THOUSANDS of Victorian homes fitted with halogen downlights are potential death traps, with 57 house fires in Melbourne over the past 18 months directly caused by the fashionable lights igniting roofing insulation. Most worryingly, firefighters warn that as the blazes spread rapidly in the roof cavity, ceiling-mounted smoke alarms are unable to detect the inferno and most residents only become aware of the fire when the roof starts to collapse around them.
Unless tougher regulations on the use and installation of halogen downlights are introduced, it is only a matter of time before someone is killed, the Metropolitan Fire brigade has told The Sunday Age. Two young children almost died in separate blazes when roofs crashed onto their beds while they were sleeping, brigade investigation and analysis unit officer Rod East said.
Melbourne blazes alone have caused an estimated $17 million damage in the past 18 months. Halogen lights, which produce heat of up to 370 degrees at the base, are not dangerous until they come into contact with combustible roofing insulation, Mr East said.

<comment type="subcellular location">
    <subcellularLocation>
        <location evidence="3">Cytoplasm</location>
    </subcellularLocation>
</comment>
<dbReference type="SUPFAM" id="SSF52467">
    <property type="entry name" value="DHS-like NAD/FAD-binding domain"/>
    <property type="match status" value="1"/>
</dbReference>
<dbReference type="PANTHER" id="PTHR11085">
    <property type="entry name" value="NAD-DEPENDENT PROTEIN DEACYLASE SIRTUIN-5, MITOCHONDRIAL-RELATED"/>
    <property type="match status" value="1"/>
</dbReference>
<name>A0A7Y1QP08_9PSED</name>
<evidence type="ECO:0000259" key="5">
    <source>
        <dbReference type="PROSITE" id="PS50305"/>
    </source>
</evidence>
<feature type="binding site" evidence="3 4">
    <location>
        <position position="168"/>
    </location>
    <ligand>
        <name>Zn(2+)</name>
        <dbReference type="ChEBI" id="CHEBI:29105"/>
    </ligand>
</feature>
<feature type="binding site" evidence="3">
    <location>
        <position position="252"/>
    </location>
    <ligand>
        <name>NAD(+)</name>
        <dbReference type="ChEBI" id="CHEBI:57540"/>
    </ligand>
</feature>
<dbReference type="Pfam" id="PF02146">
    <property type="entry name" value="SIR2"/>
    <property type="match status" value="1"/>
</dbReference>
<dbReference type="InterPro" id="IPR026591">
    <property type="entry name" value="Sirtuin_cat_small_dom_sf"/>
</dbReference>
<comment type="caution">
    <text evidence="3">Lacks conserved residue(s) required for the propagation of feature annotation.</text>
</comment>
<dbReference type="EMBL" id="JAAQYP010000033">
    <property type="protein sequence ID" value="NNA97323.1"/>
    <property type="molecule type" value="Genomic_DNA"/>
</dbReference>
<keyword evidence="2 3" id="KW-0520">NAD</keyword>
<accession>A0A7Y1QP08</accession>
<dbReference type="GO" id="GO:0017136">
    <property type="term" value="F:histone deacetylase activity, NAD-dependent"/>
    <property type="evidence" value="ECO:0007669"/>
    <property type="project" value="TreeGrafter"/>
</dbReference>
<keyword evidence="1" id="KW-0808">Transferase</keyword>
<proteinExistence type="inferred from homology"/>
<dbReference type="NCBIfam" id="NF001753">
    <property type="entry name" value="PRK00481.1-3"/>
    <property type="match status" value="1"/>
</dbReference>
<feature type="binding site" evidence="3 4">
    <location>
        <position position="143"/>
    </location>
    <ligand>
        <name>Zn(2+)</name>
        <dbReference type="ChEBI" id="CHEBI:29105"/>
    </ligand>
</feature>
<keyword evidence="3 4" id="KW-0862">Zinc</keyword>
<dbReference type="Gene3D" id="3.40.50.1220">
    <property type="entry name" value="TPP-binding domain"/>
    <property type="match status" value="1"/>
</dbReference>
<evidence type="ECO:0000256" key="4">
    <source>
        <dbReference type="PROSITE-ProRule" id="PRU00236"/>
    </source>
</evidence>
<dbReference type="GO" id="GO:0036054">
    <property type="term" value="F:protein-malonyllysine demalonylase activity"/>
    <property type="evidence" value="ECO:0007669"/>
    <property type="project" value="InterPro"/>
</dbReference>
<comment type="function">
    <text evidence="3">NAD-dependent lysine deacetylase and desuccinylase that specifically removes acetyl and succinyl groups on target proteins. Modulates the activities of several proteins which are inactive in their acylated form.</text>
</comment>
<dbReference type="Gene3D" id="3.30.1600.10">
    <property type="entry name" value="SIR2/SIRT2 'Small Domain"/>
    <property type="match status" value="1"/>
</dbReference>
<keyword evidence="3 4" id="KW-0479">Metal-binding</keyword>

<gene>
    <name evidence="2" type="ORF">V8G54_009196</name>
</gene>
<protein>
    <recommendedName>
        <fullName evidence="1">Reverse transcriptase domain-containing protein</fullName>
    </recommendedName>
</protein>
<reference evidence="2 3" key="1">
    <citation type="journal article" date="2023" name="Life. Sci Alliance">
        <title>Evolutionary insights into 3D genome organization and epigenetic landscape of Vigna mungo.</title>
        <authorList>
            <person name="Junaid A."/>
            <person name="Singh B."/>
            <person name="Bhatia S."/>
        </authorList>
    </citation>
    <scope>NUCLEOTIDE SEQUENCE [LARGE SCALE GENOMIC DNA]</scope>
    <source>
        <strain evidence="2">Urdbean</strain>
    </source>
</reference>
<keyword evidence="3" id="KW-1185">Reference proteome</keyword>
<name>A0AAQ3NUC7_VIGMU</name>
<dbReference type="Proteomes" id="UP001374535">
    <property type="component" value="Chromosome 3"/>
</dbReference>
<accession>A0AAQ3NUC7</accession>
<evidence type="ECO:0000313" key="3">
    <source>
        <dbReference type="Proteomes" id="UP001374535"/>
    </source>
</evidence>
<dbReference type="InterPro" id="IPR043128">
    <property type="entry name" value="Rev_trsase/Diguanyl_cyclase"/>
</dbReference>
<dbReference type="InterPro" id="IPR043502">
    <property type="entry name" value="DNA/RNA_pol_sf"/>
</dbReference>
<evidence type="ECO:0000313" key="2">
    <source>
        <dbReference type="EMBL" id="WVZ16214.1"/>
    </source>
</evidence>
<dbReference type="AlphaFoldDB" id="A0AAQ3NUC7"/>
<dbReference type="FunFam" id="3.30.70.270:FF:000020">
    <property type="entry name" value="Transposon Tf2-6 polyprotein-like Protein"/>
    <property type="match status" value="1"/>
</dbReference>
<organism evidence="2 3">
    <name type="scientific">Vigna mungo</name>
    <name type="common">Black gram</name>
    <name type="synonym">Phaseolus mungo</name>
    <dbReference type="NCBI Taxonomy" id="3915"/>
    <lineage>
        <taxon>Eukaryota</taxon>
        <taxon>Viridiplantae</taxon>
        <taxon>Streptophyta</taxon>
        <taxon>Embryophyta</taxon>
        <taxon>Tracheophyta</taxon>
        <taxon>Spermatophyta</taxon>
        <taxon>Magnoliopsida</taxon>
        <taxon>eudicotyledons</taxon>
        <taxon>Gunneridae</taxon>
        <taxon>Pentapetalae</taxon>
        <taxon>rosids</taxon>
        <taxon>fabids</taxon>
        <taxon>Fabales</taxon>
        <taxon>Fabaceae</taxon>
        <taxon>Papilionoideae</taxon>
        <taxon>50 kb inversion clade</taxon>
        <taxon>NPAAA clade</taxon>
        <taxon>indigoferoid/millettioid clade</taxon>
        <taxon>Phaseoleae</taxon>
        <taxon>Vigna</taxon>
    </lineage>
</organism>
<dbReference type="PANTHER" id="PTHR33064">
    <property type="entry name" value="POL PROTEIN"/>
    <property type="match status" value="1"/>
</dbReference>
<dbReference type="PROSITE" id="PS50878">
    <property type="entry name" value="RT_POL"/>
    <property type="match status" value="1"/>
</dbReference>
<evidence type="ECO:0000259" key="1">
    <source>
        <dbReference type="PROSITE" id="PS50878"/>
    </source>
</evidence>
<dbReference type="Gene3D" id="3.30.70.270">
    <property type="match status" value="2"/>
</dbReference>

"I don't think people realise the dangers," he told The Sunday Age. "We're very lucky no one's been killed in these fires." MFB officers met representatives of Energy Safe Victoria, the state's statutory independent electricity, gas and pipeline safety and technical regulator, on Thursday to discuss tightening regulations on the use of halogen lights, as many are installed incorrectly and without non-flammable casings.
Mr East said other downlights did not appear to pose the same risk. Home owners needed to use licensed electricians to install halogen lights correctly, ensuring a clear space around them of at least 30 centimetres, he said. Insulation such as the blow-in variety made from paper pulp was meant to be fire-retardant, but this often lasted only a few years. "There's a lot of subcontractors out there where you really worry about the quality of their product," Mr East said.
"You know they pump it in in the morning and at night the joint's burning down." So far this year, 21 house fires in Melbourne have been sparked by halogen downlights igniting blow-in insulation. This compares to 36 similar house fires last year and 32 in 2005.
Mr East described halogen light fires as "horrific … they are burning in the roof before anyone knows".
In the most recent near-fatal fire, a boy aged about 10 became trapped when the roof fell on his bed on his family's first night back in their newly renovated Sandringham home. He scrambled free and a firefighter carried him to safety.
Sustainability Victoria's Roger Kluske said he was shocked by the number of house fires caused by halogen lights.
"Halogens are a bloody nightmare and they're everywhere, in homes, office buildings, cafes … The easiest thing to do would be to ban them," he said.